Number 52 February 1995
MAFF UK - Surveillance for pyrrolizidine alkaloids in honey
Index to MAFF UK Food Surveillance Information
Pyrrolizidine alkaloids (PAs) form a large group of natural toxicants which
occur in some plants of the families Boraginaceae, Compositae, Leguminosae and
Ranunculaceae. Some plant species of the genera Heliotropium (family
Boraginaceae) and Senecio (family Compositae) are found in the UK. PAs
have been shown to cause hepatic (liver) damage and hepatocellular cancer in
experimental animals. PAs have also been linked to veno-occlusive disease and
chronic hepatic damage in humans at high doses.
Humans may be exposed to PAs directly, for example by the ingestion of
herbal teas and herbal products. Humans may also be indirectly exposed to PAs
in foods, such as milk, from animals which have consumed PA-contaminated feed.
MAFF has previously instigated studies on the levels and types of PAs present in
herbal products and carried out surveillance for PAs in milk.
Concern has also been raised over the possibility of foraging bees making
honey from the nectar of tansy ragwort (Senecio jacobaea) which may
contain PAs. Therefore, MAFF has carried out a small survey to determine the
levels of PAs in UK honey produced by bees with access to ragwort. UK produced
honey represents about 10 percent of the total UK honey market.
This survey was designed to obtain samples of honey during the ragwort
flowering period. One hive was situated at each of three sites adjacent to
where ragwort was growing. A sample of honey was taken from unsealed combs
prior to the 1994 ragwort flowering season (1 sample) and at intervals during
the flowering season (12 samples). Eight farmgate samples were obtained from
small local producers to coincide with sampling from study hives. It was not
possible to establish the sites of hives of the farmgate producers, the time at
which these samples were bottled and whether the samples had been blended. In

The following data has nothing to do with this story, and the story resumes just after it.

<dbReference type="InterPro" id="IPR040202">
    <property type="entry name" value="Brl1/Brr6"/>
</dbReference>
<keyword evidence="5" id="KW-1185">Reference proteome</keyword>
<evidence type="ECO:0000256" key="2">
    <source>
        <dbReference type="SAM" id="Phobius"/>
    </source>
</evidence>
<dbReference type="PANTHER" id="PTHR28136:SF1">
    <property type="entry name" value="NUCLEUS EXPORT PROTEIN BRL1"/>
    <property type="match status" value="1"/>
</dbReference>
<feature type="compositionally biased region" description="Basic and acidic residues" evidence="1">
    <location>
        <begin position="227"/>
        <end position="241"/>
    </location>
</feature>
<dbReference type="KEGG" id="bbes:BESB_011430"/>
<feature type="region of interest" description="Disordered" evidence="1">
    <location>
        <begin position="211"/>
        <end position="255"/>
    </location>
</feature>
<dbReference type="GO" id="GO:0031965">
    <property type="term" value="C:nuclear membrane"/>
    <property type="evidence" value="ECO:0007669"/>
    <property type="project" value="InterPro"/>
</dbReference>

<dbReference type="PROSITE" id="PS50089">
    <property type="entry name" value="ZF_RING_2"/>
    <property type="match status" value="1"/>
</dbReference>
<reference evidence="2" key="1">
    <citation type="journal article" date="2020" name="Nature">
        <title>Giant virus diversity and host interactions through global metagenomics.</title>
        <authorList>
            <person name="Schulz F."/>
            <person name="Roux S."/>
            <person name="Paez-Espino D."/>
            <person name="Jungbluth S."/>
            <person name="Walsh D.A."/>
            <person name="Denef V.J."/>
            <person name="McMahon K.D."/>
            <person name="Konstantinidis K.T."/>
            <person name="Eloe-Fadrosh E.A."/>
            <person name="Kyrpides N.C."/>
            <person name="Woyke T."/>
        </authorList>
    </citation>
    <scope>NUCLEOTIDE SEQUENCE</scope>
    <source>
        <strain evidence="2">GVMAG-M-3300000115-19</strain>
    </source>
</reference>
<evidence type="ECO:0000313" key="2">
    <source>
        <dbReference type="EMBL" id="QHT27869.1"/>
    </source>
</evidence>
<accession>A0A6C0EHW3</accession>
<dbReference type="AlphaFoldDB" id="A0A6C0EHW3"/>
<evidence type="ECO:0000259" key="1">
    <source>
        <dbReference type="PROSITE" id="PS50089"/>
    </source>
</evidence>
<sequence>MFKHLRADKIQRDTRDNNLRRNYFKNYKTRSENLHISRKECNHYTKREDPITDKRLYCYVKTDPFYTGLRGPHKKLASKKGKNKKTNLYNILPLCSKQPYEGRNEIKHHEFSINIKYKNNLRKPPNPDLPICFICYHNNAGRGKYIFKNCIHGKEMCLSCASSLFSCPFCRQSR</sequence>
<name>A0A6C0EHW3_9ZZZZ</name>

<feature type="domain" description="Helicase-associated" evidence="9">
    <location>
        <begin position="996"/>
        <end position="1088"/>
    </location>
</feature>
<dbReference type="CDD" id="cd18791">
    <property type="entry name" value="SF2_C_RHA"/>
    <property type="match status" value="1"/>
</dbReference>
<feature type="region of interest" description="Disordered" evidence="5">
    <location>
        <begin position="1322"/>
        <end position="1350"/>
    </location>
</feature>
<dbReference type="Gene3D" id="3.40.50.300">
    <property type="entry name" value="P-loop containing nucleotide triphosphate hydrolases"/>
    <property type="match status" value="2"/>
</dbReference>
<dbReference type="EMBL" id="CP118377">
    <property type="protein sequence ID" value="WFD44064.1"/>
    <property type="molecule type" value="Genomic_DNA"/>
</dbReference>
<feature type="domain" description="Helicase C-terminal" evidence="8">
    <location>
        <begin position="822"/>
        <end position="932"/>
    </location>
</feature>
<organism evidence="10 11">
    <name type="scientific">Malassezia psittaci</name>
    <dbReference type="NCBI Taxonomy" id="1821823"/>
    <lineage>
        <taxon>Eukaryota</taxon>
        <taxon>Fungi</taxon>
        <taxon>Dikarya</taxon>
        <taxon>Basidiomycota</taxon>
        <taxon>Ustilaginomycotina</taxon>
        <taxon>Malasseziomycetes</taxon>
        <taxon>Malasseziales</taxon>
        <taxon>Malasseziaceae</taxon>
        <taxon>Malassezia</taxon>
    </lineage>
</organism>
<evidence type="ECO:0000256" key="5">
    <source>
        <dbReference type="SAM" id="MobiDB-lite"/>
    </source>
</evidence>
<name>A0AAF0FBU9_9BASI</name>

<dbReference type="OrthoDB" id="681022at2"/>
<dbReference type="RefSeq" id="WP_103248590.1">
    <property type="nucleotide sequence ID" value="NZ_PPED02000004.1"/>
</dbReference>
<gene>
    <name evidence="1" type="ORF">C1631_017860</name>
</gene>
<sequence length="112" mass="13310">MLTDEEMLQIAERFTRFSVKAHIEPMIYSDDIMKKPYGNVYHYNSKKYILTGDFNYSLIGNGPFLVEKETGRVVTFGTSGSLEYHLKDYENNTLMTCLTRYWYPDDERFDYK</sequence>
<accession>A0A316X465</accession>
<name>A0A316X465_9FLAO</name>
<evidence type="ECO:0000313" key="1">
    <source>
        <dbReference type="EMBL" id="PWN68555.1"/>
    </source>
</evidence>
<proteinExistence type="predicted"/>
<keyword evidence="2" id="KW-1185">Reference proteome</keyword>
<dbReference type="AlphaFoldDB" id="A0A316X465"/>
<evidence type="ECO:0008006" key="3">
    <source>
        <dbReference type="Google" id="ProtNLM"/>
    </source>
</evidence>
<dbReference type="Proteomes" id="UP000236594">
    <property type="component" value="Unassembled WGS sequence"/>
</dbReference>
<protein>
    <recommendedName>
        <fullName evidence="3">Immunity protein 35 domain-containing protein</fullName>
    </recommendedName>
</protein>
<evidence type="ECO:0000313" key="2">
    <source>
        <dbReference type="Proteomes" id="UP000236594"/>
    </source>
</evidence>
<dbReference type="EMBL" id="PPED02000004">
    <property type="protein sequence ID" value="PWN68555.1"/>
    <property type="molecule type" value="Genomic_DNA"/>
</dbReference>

addition, two samples of a dark, waxy honey were donated by a small independent
producer. This waxy honey was unpalatable and not suitable for blending with
In order to determine whether the bees had foraged on ragwort, analysis of
the pollen content of the honey samples was carried out on 12 out of 13 study
hive samples and all farmgate and donated samples (22 samples in total). The
samples found to contain ragwort pollen were further analysed for jacoline,
jacozine, jacobine, seneciphylline and senecionine, the five major PAs in
ragwort, at CSL Food Science Laboratory, Norwich. Two samples, which did not
contain ragwort pollen, were also analysed for PAs. The analysis for PAs is
particularly difficult because, for example, pure standards are not available.
However, a satisfactory method of analysis was developed at CSL Food Science
Laboratory during this project.
Eight honey samples (5 samples from study hives, 1 farmgate sample and 2
dark, waxy samples donated by a small honey producer) were found to contain
ragwort pollen. The percentage of pollen which originated from ragwort ranged
between 0.1 and 8.9. Ten samples of honey were analysed for PAs (6 study hive
samples, 2 farmgate, 2 dark, waxy honey) of which 8 were the samples containing
ragwort pollen. The results of this analysis are detailed in
PAs were detected in 6 of the 8 samples containing ragwort pollen, at total
concentrations ranging from 0.01 to 1.5 mg/kg. The 2 dark, waxy honey samples